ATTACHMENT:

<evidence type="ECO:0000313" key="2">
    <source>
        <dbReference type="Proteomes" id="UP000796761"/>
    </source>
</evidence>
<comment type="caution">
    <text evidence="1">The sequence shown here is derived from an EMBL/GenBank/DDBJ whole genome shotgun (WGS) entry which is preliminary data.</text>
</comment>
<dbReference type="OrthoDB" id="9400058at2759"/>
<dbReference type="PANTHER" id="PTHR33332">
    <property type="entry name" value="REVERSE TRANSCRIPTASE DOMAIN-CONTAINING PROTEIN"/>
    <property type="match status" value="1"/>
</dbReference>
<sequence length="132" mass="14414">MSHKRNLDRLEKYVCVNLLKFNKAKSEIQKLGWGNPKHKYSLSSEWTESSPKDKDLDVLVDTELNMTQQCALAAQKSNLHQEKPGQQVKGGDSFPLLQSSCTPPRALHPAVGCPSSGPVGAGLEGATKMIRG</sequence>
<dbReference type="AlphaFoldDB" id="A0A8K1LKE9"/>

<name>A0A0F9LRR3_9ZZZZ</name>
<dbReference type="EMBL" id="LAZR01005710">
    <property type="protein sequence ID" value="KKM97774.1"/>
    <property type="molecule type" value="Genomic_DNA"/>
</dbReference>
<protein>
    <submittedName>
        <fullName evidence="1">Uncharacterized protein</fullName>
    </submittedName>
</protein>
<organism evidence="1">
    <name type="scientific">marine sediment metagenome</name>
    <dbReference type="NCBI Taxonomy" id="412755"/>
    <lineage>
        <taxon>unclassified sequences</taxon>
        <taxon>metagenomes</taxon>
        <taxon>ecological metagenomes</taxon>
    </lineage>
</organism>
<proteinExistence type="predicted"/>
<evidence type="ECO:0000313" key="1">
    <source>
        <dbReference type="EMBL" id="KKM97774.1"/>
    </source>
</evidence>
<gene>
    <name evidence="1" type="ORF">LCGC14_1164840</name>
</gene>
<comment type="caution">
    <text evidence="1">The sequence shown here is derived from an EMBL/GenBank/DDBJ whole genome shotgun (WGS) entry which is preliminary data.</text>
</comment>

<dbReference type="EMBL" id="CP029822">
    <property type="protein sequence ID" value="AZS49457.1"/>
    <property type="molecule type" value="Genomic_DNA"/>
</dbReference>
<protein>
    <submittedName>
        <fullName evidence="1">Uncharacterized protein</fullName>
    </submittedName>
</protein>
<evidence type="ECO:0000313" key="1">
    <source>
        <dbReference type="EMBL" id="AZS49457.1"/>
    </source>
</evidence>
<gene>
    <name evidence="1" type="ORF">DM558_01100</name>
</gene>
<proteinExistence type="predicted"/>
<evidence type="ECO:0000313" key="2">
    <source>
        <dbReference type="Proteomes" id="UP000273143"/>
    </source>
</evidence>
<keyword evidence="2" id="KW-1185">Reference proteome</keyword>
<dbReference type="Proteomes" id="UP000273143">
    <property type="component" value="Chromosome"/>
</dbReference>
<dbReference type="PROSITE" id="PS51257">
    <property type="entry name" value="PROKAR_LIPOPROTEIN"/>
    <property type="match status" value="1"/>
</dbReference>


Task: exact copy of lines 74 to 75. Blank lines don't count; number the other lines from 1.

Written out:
<dbReference type="PROSITE" id="PS51257">
    <property type="entry name" value="PROKAR_LIPOPROTEIN"/>